Bah Humbug! Avoiding Holiday Stress

By: Alere Staff

Just hearing the word “holidays” can make the palms of some people sweaty. It is the time of highs and lows for many but the common theme for all is stress. Whether you are traveling or opening your doors to family and friends, your day-to-day life will no longer be normal until things settle down after the holidays.
Stress and Your Body

Stress does not always have to be negative and can affect each person differently. Our body has developed stress as a mental response to a demand. Nerve chemicals and hormones released during stressful times can help an animal to prepare to face a threat or flee from safety.1 While we don’t want to flee from our relatives as they come to the door with holiday treats, we don’t want to perceive them as a threat to our life either.

Many things can trigger our brain’s stress response, including change, and these triggers can be long term or short term. Perhaps the hardest thing to notice, though, is how your health can change from constant stress.1 You may not think of the holidays as a “constant” stress, but for nearly three months of the year, some people are facing more demands from work, family and friends. These demands may not seem terrible at first, as they may include party invitations, cooking and shopping, but you may not realize that your body is overwhelmed.

If you are one of the many people who take warfarin, then you’re likely in a routine of taking your medicine and testing your INR. When the holidays arrive you could find yourself changing your routine. Below are a few tips to make sure that no matter what this holiday season brings, you’ll not stress over the most important thing: your health.

Remembering Your Medications

If your medications are kept in the kitchen, consider moving them to a place where they will not get mixed up with kitchen clutter or exposed to any visitors. If you use a home INR monitor, move it and your warfarin to a private and quiet place where you’ll test until the holidays are over. If you move your medications, put them in an area with good lighting so you can see what you’re taking. During the holidays, it makes sense to double check to make sure you take the right medicine and the right dose. It can also help to set an alarm or mark a calendar to remind yourself to both test and take your medicine. Doing so can serve as extra reminders during those particularly crazy days.

More good ideas include keeping your doctor’s office phone number, pharmacy phone number and medical records with your medicines as well as making sure you have enough medication if you’re traveling. Notify your doctor of the number of a pharmacy where you’ll be so he or she can call in your prescription if needed.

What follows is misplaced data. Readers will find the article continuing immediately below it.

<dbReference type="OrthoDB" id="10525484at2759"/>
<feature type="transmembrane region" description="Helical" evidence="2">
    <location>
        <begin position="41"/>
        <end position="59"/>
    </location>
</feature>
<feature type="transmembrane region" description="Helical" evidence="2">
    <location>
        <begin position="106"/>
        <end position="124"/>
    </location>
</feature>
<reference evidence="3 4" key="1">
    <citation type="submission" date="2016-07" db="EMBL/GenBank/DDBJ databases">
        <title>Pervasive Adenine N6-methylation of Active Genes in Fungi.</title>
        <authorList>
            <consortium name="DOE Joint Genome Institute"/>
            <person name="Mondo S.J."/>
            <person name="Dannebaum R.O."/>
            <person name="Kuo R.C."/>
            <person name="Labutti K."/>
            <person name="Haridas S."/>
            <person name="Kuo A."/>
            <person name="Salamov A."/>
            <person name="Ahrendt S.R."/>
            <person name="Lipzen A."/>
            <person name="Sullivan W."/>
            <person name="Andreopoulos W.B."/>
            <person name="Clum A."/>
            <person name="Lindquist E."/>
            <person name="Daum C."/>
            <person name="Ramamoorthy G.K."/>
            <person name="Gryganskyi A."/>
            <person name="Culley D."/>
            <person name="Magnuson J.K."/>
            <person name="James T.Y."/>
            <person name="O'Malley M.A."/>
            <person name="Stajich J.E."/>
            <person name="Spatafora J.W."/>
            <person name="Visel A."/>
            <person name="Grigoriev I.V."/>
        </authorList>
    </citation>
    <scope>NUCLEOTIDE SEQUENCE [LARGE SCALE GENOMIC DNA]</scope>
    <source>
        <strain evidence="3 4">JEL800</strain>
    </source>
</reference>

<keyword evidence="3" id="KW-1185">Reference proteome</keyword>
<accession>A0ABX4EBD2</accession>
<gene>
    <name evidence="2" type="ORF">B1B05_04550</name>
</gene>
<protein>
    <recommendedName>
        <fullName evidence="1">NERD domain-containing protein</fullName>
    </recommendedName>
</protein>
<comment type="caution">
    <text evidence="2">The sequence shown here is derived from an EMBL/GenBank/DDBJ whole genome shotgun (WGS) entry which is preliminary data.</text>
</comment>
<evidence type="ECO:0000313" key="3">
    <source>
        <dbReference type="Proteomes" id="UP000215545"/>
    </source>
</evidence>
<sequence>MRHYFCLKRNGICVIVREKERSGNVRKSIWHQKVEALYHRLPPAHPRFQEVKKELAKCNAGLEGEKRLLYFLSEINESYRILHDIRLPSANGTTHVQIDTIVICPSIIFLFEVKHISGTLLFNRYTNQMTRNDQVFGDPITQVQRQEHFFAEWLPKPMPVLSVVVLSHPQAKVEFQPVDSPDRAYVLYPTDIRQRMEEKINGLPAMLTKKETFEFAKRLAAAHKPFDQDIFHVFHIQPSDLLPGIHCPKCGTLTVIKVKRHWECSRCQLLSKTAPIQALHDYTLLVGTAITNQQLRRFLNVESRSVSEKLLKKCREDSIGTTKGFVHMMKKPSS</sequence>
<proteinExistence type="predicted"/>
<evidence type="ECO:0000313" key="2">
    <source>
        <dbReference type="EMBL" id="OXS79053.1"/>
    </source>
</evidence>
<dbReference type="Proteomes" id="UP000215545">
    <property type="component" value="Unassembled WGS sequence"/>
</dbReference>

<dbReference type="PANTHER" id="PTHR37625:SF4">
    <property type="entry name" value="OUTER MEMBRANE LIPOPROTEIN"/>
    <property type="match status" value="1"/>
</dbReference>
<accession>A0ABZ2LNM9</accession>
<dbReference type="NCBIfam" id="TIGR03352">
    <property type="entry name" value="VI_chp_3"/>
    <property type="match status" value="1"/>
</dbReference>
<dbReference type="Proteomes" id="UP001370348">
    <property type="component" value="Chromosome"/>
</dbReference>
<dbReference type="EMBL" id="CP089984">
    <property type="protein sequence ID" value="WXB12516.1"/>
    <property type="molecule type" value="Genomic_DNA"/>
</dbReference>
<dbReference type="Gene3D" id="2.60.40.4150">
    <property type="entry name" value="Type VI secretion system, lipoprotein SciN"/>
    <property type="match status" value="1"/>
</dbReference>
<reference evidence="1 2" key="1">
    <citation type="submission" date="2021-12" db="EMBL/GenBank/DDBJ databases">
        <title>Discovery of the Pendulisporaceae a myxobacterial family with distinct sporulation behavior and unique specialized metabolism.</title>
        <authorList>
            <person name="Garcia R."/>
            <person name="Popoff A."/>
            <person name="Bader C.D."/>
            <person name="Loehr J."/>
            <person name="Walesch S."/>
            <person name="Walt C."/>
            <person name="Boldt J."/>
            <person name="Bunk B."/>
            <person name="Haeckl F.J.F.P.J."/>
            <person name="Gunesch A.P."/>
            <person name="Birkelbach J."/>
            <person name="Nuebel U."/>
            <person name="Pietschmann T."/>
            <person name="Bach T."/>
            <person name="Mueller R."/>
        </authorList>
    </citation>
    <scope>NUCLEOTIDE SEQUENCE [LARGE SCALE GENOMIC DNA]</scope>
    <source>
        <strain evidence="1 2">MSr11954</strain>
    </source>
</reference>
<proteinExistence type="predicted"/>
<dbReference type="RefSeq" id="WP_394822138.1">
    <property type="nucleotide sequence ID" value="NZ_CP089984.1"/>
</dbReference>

Watching Your Diet

You will be eating different foods at different times including foods like fruitcake (low in vitamin K). Since certain foods may have an effect on your INR it is good to be more aware of what you are consuming and remembering to keep your diet balanced. You can also check out the Vitamin K Finder as a quick reminder about levels of vitamin K in certain holiday foods.

Other ways that stress can affect your diet is by overeating or drinking too much alcohol to “manage” stressful situations.2 Eating and drinking too much may not only effect INR levels, but can also hurt your digestive system and make the next day unpleasant.

While stress alone will likely not have much effect on your INR, the decisions you make out of your normal routine will. The most important thing to do during this holiday season is to keep up the most important aspects of your normal routine like testing, taking your medication, exercising and sleep management. Above all, remember to keep a positive attitude and enjoy the holidays.

References:

  1. Q&A on Stress for Adults: How It Affects Your Health and What You Can Do About It. National Institute of Mental Health. Retrieved November 26, 2014 on the NIMH website: http://www.nimh.nih.gov/health/publications/stress/index.shtml.
  2. Stress and Heart Health (June 13, 2014). American Heart Association. Retrieved November 26, 2014 from the AHA website at: http://www.heart.org/HEARTORG/Conditions/More/MyHeartandStrokeNews/Stress-and-Heart-Health_UCM_437370_Article.jsp